|Publication number||US4939526 A|
|Application number||US 07/289,336|
|Publication date||Jul 3, 1990|
|Filing date||Dec 22, 1988|
|Priority date||Dec 22, 1988|
|Also published as||CA2004724A1, DE68906016D1, DE68906016T2, EP0384021A1, EP0384021B1|
|Publication number||07289336, 289336, US 4939526 A, US 4939526A, US-A-4939526, US4939526 A, US4939526A|
|Inventors||George I. Tsuda|
|Original Assignee||Hughes Aircraft Company|
|Export Citation||BiBTeX, EndNote, RefMan|
|Patent Citations (8), Non-Patent Citations (2), Referenced by (31), Classifications (13), Legal Events (6)|
|External Links: USPTO, USPTO Assignment, Espacenet|
The invention is related generally to antenna systems and, more particularly, to rotating directive-beam antennas with polarization control.
In many applications it is desirable to provide an antenna system capable of scanning a beam 360° in azimuth, e.g., a horizon scan. In many such applications, a rotatable antenna system is employed. Many rotatable antenna systems utilize an RF rotary joint wherein the RF feed is rotated along with the antenna. RF rotary joints have been known to be unreliable especially where the rotational speed of the antenna is substantial and where extended periods of continuous use are required. Also, rotary joints are difficult to manufacture for operation at millimeter wave frequencies.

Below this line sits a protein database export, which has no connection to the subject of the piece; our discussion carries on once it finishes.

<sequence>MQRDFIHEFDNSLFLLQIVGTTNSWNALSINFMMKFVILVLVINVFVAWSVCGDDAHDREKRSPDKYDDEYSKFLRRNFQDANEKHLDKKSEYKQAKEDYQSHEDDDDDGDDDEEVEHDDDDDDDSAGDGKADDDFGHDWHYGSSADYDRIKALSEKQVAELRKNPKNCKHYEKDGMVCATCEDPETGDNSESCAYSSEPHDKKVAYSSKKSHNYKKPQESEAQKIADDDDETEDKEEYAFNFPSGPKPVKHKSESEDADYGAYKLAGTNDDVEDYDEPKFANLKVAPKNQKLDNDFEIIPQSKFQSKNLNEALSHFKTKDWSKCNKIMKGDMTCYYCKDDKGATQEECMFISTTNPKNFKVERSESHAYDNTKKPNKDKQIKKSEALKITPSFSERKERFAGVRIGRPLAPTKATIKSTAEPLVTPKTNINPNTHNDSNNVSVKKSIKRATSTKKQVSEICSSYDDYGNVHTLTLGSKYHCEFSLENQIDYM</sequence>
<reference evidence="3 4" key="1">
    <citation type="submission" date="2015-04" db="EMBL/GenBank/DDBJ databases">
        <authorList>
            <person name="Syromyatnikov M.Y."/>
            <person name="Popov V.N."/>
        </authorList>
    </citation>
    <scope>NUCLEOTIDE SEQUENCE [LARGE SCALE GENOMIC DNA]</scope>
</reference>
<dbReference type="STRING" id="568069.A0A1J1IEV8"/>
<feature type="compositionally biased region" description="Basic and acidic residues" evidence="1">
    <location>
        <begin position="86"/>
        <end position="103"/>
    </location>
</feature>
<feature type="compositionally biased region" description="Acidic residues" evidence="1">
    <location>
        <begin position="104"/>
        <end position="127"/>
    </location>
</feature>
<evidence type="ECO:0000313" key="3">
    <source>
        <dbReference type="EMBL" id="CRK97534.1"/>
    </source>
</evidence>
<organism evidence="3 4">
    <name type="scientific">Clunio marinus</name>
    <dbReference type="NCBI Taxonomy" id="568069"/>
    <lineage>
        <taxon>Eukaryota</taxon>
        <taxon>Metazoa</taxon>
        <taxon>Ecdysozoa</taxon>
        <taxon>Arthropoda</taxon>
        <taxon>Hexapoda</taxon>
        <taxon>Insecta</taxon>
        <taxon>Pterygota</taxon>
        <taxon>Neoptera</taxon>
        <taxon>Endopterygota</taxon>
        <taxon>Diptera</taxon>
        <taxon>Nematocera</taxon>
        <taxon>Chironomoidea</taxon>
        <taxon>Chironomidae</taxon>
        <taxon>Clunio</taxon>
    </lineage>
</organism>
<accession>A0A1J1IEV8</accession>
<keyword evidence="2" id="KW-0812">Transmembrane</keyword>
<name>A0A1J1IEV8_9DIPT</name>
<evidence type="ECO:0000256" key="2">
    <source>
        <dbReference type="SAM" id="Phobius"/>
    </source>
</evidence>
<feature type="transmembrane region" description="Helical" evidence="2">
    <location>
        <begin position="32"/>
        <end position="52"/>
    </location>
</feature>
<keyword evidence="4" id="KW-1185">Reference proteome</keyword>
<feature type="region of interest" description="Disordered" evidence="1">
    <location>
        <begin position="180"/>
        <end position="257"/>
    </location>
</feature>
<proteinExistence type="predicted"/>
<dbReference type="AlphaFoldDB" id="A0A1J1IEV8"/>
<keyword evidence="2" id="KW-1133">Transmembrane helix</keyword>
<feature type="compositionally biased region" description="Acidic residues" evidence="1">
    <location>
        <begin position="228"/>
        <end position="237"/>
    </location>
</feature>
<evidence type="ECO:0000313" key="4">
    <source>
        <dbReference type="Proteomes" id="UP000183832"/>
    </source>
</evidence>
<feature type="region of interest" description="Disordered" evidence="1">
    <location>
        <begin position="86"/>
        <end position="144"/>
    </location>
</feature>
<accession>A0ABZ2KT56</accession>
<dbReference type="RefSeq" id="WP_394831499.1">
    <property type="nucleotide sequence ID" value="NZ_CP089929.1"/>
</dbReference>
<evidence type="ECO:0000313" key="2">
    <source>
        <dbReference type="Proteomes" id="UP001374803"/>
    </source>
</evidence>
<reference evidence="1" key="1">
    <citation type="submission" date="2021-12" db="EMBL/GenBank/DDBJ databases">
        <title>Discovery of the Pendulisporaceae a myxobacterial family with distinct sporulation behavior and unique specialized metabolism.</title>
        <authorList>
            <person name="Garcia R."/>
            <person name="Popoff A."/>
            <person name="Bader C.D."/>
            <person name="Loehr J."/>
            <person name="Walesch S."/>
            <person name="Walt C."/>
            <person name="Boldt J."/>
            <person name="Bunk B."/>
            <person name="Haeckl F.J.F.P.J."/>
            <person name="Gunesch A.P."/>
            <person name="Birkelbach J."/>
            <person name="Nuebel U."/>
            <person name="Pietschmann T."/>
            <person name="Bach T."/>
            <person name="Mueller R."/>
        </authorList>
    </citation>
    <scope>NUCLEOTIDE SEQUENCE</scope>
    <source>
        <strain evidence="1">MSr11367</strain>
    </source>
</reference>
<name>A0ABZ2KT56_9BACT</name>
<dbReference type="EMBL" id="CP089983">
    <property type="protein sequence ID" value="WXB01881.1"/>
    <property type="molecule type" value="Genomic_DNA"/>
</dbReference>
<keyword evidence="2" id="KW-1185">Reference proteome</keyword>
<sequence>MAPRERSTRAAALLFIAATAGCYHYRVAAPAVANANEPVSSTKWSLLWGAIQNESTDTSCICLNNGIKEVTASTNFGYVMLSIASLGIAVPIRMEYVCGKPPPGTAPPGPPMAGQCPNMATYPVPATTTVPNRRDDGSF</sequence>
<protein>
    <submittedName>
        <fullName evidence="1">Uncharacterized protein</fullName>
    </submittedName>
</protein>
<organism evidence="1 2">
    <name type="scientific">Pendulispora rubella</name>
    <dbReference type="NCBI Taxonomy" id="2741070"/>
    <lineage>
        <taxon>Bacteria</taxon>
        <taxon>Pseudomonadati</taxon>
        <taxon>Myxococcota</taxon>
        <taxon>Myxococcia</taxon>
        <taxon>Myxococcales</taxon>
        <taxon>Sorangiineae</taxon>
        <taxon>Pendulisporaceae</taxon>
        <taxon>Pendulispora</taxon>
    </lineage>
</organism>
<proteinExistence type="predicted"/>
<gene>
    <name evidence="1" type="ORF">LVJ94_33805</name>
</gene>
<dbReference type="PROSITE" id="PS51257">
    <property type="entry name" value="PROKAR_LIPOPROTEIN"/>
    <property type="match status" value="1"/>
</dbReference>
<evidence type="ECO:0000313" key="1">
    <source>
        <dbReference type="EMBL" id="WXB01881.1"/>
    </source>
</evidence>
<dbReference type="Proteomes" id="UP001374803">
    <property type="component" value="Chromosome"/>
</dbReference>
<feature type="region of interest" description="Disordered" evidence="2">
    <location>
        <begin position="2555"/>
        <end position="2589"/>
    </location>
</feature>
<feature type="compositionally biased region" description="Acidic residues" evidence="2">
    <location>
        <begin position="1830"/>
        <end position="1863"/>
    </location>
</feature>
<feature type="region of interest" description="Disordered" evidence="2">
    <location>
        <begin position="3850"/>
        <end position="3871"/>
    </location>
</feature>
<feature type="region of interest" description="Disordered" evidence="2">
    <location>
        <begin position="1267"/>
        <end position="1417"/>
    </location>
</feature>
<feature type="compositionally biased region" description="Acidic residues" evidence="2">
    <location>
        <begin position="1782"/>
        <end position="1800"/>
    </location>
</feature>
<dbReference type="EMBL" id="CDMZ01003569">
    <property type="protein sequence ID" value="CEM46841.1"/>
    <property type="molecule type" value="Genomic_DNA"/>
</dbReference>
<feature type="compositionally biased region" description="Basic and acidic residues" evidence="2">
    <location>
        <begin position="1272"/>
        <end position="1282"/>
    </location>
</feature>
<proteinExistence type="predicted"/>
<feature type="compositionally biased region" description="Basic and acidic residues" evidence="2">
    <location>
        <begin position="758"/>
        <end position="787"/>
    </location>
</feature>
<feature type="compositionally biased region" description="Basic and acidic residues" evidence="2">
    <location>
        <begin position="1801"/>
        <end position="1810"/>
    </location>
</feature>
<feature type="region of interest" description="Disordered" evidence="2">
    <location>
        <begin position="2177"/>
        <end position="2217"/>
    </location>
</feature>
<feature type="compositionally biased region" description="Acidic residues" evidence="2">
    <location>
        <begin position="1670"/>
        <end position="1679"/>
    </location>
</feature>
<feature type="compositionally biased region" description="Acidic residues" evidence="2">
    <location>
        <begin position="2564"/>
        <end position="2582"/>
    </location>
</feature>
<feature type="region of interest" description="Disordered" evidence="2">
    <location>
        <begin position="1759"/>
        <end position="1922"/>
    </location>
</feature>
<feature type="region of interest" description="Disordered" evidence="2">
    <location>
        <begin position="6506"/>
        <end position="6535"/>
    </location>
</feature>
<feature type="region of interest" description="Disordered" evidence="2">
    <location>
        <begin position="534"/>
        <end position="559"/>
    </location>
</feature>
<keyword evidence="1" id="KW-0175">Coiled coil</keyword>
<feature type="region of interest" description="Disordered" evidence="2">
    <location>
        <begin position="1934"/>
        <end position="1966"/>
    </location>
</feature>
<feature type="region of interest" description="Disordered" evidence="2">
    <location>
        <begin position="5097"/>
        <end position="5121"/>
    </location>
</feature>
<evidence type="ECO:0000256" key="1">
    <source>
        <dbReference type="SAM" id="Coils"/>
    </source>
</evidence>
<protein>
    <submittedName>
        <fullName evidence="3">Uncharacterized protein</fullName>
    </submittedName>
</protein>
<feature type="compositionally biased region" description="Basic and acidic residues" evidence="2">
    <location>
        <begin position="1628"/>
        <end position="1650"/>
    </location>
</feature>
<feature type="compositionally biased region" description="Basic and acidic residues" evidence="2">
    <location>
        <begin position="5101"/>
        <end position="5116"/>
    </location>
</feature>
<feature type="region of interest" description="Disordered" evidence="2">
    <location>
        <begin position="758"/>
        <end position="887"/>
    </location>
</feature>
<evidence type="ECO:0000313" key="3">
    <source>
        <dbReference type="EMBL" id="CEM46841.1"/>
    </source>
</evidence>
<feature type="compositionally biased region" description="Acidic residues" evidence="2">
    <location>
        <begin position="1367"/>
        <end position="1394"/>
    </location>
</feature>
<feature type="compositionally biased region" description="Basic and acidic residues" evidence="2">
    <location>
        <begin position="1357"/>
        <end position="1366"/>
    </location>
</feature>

Some antenna systems circumvent the need for an RF rotary joint by fixing the feed in place while rotating a reflector about the feed axis to provide the necessary scanning. A limitation of such systems has been that they do not provide a fixed linear polarized beam throughout the scan. As the feed remains stationary and the reflector rotates about the feed axis, the orientation of polarization varies by 90° during each 90° of rotation of the reflector. For example, the polarization may change from horizontal to vertical in the 90° of scan. Thus, for each revolution of the reflector, the polarization alternates between vertical and horizontal twice. If the feed is not circularly polarized, no energy will be received for orthogonal linear polarizations. If the feed is circularly polarized, there will be a 3 db loss of energy for linear polarizations and a complete loss if the received energy is of the opposite sense of polarization from that of the feed. If an orthomode transducer is employed at the fixed feed to capture a fixed linear polarization, the energy will switch between the ports of the transducer in dependence upon the position of the reflector. Thus, further complexities are involved in applying a switching circuit at the outputs of the transducer to conduct the desired polarization to the processor.